A three-judge federal appeals panel Tuesday temporarily suspended the start of the prison sentence of former Town of Oyster Bay official Fred Ippolito while it decides if he should remain free pending an appeal.

Ippolito, 77, of Syosset, the town’s former commissioner of planning and development, was sentenced to 27 months in prison in September by U.S. District Judge Leonard Wexler in Central Islip after pleading guilty to one count of a six-count tax indictment.

Ippolito had been scheduled to begin serving the sentence at the federal prison hospital in Fort Devens, Massachusetts, on Oct. 28.

But the afternoon before, U.S. Circuit Court Judge Susan Carney in Manhattan blocked the start of the sentence until the appeals panel could issue a definitive ruling on whether Ippolito should be free pending an appeal of his sentence.

The three-judge panel on the Second Circuit did not say when it would issue that ruling, but granted the temporary suspension. Judges on the panel are Jose A. Cabranes, Rosemary S. Pooler and Barrington D. Parker.

Ippolito had agreed, as part of a plea bargain, that he would not appeal if Wexler sentenced him to 27 months or less, officials said.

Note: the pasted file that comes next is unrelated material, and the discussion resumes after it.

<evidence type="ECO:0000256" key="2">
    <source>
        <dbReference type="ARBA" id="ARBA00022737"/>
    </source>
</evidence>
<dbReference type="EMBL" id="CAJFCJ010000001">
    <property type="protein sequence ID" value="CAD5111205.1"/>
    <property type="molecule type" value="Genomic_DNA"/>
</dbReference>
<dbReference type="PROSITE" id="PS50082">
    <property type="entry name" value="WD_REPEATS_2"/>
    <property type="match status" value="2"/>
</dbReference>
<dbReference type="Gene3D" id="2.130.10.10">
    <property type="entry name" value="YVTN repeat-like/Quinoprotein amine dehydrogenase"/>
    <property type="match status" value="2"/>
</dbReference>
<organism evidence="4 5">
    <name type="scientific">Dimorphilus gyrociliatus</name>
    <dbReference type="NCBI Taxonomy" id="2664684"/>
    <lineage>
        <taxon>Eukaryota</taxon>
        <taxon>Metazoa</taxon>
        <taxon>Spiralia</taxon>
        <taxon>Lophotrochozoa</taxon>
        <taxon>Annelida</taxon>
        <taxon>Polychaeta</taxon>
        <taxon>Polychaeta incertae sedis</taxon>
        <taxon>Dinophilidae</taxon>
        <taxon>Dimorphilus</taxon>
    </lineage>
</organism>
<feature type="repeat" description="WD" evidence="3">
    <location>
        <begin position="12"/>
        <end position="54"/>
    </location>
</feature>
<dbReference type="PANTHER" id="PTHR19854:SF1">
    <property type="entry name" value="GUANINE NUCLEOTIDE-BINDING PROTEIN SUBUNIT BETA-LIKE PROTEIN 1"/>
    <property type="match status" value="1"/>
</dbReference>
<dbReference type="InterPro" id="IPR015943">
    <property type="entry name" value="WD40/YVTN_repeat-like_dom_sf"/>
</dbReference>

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But Ippolito’s attorney, Robert LaRusso of Mineola, has argued in court papers and before the panel Tuesday that his client could appeal because Wexler went beyond the tax-evasion charge in sentencing him.

Wexler, during the sentencing, made remarks such as “something is corrupt in the Town of Oyster Bay” and implicated Ippolito in a conflict of interest involving a town contractor who also paid Ippolito as a consultant, La Russo said.

That was unfair and tainted the sentencing process because Ippolito had only been convicted of tax evasion, LaRusso said.

Assistant U.S. Attorney Raymond Tierney argued that a district court judge is allowed to take into account the totality of a person’s conduct when handing down a sentence.

A separate three-judge Second Circuit panel is expected to decide if the appeal itself has merit. Ippolito is seeking a new sentence by a different judge.